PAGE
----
Child tantrums can be exhausting and confusing - for the child, who might collapse exhausted at the end, and for parents who hardly recognize their child in such moments. These outbursts are often linked to the "terrible twos." They can be unpredictable, sometimes emerging out of the blue. While causes like fatigue or frustration are identifiable, not always. Especially concerning are the times when children become so overwhelmed that they hit other kids/siblings or break objects.
Understanding and Handling Children's Tantrums
Reasons Behind Child Tantrums
Tantrums vary in intensity and underlying reasons. Often, they stem from an unmet need that attentive parents can identify. Many experts prefer the term "tantrum outburst" as the anger seems to burst out of the child.
Some tantrums appear almost hysterical. The child screams as if in pain, making parents feel helpless and sometimes even angry, despite their best efforts. It's essential to remember that children up to six or seven can't easily control their emotions. They often get overwhelmed. If they're already stressed, tired, or tense, the tantrum can seem hysterical to parents.
Staying calm is vital. Deep breathing can help release tension. Assure your child that everything's okay, and offer physical comfort, like hugs or gentle strokes. If the child resists, wait patiently and convey calm reassurance. Some kids might benefit from venting their anger, like punching a pillow.
These outbursts sometimes seem to come out of nowhere. Just moments after being in a good mood, a child might suddenly erupt. This behavior is tied to the previously mentioned lack of self-control. The approach remains the same as with hysterical tantrums.
Remember: your child isn't doing this deliberately. They're overwhelmed. Unexpected tantrums sometimes help children relieve stress. Therefore, organizing the daily routine to avoid undue stress can help.
Extreme Defiance in Children
Between ages two and six, tantrums often relate to perceived defiance. Instead of calling it the "terrible twos," consider it the "autonomy phase." During this time, children strongly sense their own will but struggle to understand why they can't always get their way. This mismatch leads to frustration, further complicated by limited impulse control.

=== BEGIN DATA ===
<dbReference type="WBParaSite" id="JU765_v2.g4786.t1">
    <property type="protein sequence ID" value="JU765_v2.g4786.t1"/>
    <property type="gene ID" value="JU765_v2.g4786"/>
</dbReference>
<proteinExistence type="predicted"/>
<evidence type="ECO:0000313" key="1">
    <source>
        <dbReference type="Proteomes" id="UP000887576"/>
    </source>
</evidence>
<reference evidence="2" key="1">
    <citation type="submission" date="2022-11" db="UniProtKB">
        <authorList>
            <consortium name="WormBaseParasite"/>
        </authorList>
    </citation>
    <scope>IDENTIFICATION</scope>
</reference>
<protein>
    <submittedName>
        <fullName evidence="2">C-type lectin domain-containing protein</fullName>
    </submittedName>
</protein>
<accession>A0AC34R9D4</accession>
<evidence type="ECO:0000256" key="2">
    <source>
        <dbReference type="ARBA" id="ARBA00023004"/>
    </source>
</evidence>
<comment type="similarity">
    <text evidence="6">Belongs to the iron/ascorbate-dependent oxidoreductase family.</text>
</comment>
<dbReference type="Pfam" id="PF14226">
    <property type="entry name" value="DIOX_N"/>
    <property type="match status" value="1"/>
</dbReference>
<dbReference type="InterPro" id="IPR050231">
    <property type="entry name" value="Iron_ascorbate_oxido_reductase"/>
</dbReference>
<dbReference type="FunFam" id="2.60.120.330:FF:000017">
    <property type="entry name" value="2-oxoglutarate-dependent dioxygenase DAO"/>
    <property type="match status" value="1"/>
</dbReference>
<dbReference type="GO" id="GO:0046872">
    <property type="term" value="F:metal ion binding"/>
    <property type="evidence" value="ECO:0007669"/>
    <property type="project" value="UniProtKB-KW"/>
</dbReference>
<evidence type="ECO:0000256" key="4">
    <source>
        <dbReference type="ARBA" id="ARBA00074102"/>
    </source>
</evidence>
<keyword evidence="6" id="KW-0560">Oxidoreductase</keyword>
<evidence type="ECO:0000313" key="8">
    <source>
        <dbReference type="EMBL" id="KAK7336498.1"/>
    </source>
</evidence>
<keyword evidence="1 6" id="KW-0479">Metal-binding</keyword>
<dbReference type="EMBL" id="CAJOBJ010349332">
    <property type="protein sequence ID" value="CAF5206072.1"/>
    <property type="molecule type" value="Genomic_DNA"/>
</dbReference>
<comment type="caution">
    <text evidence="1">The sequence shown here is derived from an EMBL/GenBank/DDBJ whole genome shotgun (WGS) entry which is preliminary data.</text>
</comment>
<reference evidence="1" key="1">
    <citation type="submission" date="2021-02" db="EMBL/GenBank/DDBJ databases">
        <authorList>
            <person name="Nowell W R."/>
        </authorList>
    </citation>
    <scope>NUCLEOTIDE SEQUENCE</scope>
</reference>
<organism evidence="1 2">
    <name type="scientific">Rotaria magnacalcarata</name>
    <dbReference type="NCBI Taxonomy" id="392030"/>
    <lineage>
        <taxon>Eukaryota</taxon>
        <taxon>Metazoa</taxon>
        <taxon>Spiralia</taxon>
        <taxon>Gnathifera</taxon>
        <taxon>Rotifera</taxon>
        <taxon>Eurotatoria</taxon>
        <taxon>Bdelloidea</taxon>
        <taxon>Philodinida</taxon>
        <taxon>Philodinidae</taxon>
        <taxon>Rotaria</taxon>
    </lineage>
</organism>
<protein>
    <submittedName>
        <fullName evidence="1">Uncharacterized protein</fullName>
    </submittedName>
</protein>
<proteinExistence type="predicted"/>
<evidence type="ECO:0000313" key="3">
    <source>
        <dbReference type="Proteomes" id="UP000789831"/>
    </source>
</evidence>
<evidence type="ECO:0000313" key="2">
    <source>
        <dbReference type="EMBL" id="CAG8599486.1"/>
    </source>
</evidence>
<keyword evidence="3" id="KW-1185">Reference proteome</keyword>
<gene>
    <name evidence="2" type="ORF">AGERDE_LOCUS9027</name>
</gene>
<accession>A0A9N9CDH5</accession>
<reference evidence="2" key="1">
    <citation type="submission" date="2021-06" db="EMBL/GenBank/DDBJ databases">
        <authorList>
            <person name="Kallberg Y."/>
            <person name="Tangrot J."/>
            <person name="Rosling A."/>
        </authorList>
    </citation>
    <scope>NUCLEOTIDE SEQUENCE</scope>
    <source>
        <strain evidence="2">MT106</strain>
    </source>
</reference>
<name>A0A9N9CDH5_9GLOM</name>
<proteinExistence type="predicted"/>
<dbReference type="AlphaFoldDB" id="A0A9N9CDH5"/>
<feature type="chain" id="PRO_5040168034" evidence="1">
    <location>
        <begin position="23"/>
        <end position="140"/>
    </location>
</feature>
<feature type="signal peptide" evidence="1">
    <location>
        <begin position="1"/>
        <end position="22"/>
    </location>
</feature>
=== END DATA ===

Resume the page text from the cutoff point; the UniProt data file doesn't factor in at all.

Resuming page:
Providing choices (e.g., "Do you want the pink or green jacket?") can cater to a child's need for autonomy. However, tantrums will still occur. During these times, a mix of empathy and logical consequences works best. Expressions like, "I wish I could grant us an extra hour right now!" can help convey understanding.
Tantrums are a Part of Healthy Development
Between ages one and a half to four, children discover their individuality, seeking independence and showcasing their abilities. This exploration often leads to frustration: their arms might be too short to reach a desired toy, or their motor skills might not be developed enough to put on stockings. It's a phase filled with challenges. Parents need to support rather than reprimand. Encouraging words and actions, inspired by educator Maria Montessori's principle, "Help me do it myself," can be beneficial.
A child's brain also plays a role in tantrums. The upper half, responsible for control, rational thinking, and reasoning, is still developing. In contrast, the lower half, which manages feelings and instincts, is almost fully developed at birth. Hence, emotions in children are intense, and they have little to counteract them.
Moreover, young children struggle to express their feelings verbally. This makes it even harder for them to calmly explain their emotions.
Properly Reacting to Tantrums
Tantrums can be challenging for adults too, eliciting strong emotions rooted in their own childhoods. Staying calm is crucial. If needed, leave the room briefly and take deep breaths.
It's helpful to know that most tantrums last between 5-15 minutes. However, some children might take longer to calm down.
If your child is aggressive during a tantrum, the primary response should be calmness. Always remember, they aren't doing it deliberately. Expressing your observations without judgment can also help the child understand their emotions.
Tantrums as a Sign of Exhaustion
Sometimes, tantrums are a sign of exhaustion. Consider if your child's daily routine is too hectic. Prioritize quality time and relaxation over packed schedules.